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Additional recommended knowledge
Patients with Fahr’s disease often present with movement disorders, such as Parkinson's, paresis, dystonia, and speech impairment. Other neurological features can include stroke-like events, often combined with psychiatric conditions, such as psychosis, mood disorders, and dementia. Although Fahr’s disease appears most commonly with motor deficits, about 40% of the patients with Fahr’s disease are seen with primarily cognitive and other psychiatric findings.
Fahr’s disease, however, is often differentiated from Fahr’s syndrome, in which basal ganglia calcification is secondary to some other disorder, such as hypoparathyroidism. Fahr’s disease should also be distinguished from incidentally found basal ganglia calcification without associated clinical neuropsychiatric features.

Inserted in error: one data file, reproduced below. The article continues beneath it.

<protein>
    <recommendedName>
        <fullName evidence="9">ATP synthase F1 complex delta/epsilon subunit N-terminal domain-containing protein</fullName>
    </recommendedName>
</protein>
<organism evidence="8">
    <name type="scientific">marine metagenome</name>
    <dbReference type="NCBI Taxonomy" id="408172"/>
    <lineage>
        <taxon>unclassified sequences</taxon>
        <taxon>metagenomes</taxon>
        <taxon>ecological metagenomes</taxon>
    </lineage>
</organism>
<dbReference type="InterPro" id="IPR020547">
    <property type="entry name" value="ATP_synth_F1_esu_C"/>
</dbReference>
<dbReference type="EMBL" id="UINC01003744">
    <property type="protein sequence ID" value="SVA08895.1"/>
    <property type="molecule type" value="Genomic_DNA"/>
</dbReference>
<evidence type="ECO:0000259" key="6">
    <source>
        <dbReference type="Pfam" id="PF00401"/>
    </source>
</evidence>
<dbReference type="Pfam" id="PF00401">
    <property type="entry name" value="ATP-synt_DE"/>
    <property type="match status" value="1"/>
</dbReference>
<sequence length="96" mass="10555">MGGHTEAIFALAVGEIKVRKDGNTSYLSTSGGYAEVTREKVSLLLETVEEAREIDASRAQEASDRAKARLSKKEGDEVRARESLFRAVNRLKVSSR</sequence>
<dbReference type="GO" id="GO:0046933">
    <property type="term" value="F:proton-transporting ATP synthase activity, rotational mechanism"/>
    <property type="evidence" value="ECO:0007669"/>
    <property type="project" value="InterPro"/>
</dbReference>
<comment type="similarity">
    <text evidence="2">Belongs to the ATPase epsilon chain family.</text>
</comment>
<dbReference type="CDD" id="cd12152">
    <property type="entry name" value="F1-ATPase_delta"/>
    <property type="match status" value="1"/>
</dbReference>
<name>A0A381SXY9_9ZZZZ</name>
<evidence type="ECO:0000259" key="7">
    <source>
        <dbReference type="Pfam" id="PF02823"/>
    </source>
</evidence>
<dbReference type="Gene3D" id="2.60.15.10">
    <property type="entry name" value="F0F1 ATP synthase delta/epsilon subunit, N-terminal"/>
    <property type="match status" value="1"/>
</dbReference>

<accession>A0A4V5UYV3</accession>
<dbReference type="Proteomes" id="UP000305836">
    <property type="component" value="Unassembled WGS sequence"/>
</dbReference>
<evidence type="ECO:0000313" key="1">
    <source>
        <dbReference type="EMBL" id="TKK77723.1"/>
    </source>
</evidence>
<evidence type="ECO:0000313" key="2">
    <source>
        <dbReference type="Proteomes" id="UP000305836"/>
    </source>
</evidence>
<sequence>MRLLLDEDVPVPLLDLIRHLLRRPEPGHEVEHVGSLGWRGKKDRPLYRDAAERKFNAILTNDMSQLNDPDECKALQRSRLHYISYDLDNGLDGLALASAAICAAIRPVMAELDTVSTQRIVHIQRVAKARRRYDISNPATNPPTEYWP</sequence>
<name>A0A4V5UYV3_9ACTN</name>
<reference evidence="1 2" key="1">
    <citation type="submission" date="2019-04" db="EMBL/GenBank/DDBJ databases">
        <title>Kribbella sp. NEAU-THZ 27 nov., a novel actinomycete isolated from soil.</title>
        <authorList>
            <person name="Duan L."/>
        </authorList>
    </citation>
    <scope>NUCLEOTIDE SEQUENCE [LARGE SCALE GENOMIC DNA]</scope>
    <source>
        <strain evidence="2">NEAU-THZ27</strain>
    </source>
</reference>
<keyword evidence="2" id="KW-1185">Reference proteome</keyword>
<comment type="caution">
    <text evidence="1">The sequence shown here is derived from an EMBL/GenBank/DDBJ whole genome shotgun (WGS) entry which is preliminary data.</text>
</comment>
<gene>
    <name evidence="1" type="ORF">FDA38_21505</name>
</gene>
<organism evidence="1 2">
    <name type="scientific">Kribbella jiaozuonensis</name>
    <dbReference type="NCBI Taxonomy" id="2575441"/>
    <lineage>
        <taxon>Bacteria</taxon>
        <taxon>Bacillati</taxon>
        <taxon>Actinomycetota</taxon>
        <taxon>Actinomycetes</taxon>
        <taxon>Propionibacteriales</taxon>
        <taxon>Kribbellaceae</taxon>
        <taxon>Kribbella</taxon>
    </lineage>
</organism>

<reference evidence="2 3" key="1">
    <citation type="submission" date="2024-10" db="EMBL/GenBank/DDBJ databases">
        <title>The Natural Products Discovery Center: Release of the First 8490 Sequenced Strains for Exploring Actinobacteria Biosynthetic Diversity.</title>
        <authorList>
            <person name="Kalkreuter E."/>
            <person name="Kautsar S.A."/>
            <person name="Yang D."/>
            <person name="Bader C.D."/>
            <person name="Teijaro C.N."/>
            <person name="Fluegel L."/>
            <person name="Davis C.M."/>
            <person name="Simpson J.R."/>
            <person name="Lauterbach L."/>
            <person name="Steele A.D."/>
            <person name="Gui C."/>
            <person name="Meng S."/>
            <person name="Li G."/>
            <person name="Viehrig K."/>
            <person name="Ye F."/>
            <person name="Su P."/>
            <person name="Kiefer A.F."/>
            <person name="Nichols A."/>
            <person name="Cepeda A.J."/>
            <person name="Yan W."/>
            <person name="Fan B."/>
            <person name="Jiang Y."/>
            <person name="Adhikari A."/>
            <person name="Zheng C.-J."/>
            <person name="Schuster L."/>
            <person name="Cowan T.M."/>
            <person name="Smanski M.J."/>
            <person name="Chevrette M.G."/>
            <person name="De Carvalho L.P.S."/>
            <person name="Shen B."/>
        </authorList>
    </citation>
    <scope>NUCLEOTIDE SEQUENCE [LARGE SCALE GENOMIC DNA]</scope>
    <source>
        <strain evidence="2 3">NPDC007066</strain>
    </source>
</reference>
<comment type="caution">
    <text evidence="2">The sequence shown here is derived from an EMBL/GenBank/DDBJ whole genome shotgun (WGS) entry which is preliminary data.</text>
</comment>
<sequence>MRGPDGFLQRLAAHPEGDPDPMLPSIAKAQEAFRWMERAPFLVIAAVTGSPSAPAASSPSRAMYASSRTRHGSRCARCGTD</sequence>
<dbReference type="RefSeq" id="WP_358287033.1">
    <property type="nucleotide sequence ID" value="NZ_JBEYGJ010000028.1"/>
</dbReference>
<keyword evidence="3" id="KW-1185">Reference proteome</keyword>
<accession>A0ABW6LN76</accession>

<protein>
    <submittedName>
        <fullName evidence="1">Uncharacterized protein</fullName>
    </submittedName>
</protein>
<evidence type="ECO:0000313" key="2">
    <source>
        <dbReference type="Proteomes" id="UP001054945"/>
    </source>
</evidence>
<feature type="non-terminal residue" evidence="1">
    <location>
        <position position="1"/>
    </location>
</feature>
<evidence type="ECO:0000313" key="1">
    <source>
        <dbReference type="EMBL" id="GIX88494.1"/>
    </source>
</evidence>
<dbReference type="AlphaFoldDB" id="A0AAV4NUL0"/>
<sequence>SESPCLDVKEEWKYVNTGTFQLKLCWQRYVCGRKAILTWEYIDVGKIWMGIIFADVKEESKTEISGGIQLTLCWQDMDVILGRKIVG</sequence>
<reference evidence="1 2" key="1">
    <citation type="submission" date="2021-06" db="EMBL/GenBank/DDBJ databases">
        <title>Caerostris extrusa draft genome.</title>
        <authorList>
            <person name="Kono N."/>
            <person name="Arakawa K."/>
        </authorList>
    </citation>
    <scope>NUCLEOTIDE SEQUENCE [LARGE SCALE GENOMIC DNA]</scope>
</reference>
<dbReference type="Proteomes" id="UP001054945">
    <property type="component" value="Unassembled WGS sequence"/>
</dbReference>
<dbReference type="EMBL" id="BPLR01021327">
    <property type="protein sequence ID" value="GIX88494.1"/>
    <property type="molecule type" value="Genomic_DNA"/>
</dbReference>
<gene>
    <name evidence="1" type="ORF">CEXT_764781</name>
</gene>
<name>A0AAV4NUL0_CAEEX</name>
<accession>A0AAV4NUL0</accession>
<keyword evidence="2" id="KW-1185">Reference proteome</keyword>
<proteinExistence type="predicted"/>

Fahr's Disease is often familial. The familial form may be transmitted as an autosomal recessive trait or, in other affected families, may have autosomal dominant inheritance. In other instances, the condition appears to to be sporadic. Some experts suggest that the condition may sometimes result from an intrauterine infection.
Images of Fahr Disease from MedPix
|This article is licensed under the GNU Free Documentation License. It uses material from the Wikipedia article "Fahr's_disease". A list of authors is available in Wikipedia.|